Stan Mitts has a copyright with a wide scope.
So, it’s not surprising to the 82-year-old owner of Trolley Illusions when he discovers someone has infringed on his copyrighted idea to use graphics to turn buses into trolleys.
Sarasota County’s plan to spend an estimated $30,500 to wrap five new buses so they resemble trolleys for a Siesta Key route is Mitts’ most recent discovery.
“There’s no doubt in my mind he’s not going to let that get by,” said Trolley Illusions Sales Manager Bob Ramirez, in a Feb. 5 phone interview.
Ramirez said his firm would gladly work with the county to get trolley-altered buses into circulation. The cost is more than double the county’s estimated amount, or $61,250 for five buses, according to a quote Mitts mailed to Sarasota County Area Transit General Manager Glama Carter.
“We worked with them before, and they were more expensive,” Carter said of Trolley Illusions when she held a similar position with Collier County.
Per bus, Mitts’ firm charges $8,450 for the materials for the design and $3,800 for travel and installation costs.
Commissioners will have the final say in the design.
Using graphics to make a bus look like a trolley is cheaper than buying a trolley hardware package, which can cost 10 times as much, according to a SCAT presentation.
“Obviously, cost is a concern for us,” said Sarasota County Commissioner Christine Robinson. “But, we need to be concerned about Siesta Key, because it’s a major tourist attraction.”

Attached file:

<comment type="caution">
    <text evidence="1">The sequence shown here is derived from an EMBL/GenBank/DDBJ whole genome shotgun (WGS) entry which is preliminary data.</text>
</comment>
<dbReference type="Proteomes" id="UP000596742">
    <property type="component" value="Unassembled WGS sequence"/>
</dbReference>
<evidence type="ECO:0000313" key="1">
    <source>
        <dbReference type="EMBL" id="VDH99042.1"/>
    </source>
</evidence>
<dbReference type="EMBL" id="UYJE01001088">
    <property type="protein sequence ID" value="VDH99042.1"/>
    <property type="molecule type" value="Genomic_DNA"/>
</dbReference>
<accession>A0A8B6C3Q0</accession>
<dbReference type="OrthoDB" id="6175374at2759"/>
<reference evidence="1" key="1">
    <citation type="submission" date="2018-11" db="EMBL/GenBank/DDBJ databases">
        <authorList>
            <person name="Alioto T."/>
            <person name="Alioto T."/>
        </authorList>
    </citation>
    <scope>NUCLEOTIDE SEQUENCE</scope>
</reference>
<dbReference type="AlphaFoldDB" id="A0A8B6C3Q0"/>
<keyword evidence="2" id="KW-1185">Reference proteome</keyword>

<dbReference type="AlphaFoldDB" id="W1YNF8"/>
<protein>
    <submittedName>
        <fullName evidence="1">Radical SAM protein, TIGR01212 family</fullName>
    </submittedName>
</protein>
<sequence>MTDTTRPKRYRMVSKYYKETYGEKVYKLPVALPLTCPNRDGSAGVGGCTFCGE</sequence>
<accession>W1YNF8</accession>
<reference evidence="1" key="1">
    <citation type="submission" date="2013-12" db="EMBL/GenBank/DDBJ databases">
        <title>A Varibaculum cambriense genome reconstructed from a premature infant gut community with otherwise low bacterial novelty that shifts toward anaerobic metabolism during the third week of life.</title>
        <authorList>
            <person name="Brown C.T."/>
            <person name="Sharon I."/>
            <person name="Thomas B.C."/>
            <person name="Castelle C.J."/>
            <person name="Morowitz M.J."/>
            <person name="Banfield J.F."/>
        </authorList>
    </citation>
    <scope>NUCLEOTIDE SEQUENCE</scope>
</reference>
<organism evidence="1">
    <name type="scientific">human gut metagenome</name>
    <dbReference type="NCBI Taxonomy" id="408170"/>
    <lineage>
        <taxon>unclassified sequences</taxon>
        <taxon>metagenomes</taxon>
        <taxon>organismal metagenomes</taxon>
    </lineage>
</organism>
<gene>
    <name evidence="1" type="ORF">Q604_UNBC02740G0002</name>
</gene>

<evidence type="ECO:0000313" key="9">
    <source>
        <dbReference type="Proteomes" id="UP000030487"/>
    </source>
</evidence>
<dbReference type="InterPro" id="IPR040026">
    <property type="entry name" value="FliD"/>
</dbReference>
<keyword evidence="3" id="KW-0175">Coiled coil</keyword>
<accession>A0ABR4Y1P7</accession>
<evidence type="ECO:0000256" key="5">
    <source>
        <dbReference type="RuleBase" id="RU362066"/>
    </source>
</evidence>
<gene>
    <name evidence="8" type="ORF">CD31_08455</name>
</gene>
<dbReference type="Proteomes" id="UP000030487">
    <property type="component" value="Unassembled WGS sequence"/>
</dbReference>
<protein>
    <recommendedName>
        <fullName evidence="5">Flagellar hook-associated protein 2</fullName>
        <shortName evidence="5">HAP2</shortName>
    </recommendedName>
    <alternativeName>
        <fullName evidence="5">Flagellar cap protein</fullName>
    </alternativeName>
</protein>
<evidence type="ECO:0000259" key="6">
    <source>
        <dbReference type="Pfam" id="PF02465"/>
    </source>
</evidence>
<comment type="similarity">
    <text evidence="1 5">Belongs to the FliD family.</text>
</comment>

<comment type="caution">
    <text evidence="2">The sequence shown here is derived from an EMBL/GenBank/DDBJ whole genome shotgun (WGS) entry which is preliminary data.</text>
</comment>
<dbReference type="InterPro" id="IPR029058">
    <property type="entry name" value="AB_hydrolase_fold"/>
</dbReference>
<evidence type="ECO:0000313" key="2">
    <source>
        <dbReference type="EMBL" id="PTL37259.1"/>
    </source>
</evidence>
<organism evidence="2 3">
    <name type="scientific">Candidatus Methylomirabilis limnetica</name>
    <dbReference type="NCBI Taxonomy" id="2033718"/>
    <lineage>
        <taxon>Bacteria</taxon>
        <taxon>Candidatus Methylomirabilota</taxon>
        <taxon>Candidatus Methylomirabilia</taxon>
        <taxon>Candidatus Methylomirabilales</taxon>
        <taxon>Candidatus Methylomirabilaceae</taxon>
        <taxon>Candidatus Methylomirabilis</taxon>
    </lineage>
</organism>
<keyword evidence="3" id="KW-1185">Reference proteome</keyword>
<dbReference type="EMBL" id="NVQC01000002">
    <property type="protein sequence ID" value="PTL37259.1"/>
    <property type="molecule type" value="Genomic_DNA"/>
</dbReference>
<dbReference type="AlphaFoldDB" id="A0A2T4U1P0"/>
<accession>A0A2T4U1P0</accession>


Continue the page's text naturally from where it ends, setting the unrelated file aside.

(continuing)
Carter wants to add “cuteness” to buses bound for island routes, such as those slated in 2014, for Siesta Key. That doesn’t necessarily mean a trolley design is the only option.
County staff will assemble two or three design ideas throughout the next six months, then seek community input from Siesta businesses, Carter said.
Carter has ideas that include a sunset mural with text that reads, “Welcome to paradise!”
But, Sarasota County Commissioner Nora Patterson alerted members of the Siesta Key Village Association during a Feb. 5 meeting that it takes Gillig LLC 18 months to build, inspect and ship the buses necessary for the new island routes.
The California firm doesn’t have a single warehouse filled with bus parts and must cherry-pick each piece from other companies, Carter said.
Commissioners will likely decide on a design after federal money becomes available in early 2014.
“Let me put it this way, if they were to resemble a trolley, we would have to be very careful,” Carter said.